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Price Strategy of Hvs: Superior Super Market

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TO: James Ellis, President

FROM: Piyush Jain, President’s Assistant

DATE: March 8, 2016

SUBJECT: Repositioning the Price Strategy of Superior

The four Supermarkets capture 85% food sales in Centralia, MO; Harrison’s (22%), Grand American (13%), Missouri Mart (27%) and Superior (23%). Centralia shoppers rely on four major supermarket attributes in making store patronage decision. These are, price, meat quality and variety, produce quality, variety, and display, and shopping convenience. Hi-Value Supermarket rates best in convenience, average in meat and produce, and worst in price. There is an inverse relationship between the importance weights assigned to the top four patronage criteria and Superior’s rating. Hi-Value Supermarket’s prices are higher than the competition at a time of growing price consciousness and that the price differential could cause them to lose market share. After analysis, HVS price are 10% higher than Harrison and 7% higher than Grand American and Missouri Mart, the company growth rate is negative 0.53% and advertising budget is 0.89% of sales revenue compare to 1% by competitors. My recommendation is to implement Everyday Low Pricing for certain categories.

Superior is the “primary secondary grocery store” for food shopping in Centralia and is more of a convenience store than a supermarket for Centralia shoppers. Everyday Low Pricing might improve its “pricing image” but not make it the “best overall prices”. EDLP might increase patronage from more price conscious shoppers who do not presently patronize Superior, thereby, increasing visits. It may increase the quantity purchased per visit to the extent that Superior becomes the primary store for household grocery purchases among a larger portion of Centralia shoppers. However, Superior still faces a problem with shopper perceptions of “value” since meat and produce rank average in store choice patronage.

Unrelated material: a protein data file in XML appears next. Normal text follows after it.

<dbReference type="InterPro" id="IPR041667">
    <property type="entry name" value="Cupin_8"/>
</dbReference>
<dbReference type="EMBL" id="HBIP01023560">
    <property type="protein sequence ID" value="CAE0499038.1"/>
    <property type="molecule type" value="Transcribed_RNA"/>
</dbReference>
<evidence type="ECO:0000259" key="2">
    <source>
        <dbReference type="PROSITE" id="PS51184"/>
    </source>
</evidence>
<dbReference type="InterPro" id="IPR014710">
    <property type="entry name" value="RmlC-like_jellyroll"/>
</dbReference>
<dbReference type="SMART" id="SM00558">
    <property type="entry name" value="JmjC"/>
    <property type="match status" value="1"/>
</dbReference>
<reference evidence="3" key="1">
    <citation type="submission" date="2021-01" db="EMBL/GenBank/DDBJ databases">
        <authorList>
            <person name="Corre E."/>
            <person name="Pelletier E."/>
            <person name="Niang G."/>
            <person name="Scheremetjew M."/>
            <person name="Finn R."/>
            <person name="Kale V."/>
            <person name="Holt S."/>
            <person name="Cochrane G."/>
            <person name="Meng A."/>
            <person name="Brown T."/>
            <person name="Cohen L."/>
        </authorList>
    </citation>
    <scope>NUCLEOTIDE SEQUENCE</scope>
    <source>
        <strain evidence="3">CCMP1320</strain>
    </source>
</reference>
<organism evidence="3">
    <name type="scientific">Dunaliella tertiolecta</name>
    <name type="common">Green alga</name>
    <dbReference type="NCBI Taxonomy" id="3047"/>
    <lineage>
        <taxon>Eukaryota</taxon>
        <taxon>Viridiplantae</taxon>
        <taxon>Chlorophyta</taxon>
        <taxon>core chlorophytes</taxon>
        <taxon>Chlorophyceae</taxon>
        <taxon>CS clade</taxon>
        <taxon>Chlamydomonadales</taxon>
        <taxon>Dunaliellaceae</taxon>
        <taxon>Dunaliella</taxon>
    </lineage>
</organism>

EDLP on certain categories has it pros and its cons. The pros being it can reduce Superior’s inventory and handling cost, by reducing variation in demand caused by frequent specials with large markdowns. Second, re-marking merchandise and shelf tags, including labor expense, is reduced due to fewer price changes. Third, EDLP allows Superior to focus on image-oriented advertising versus weekly price-item or promotional advertising. Lastly, it could help Superior to compete on other store patronage criteria. The cons being EDLP will likely decrease store gross profit margins even with cost savings. Superior must increase dollar sales given lower margins so as not to lose money on EDLP. And, EDLP could position HVS directly against Harrison’s that features EDLP too and rates “best” supermarket on shoppers’ criteria.

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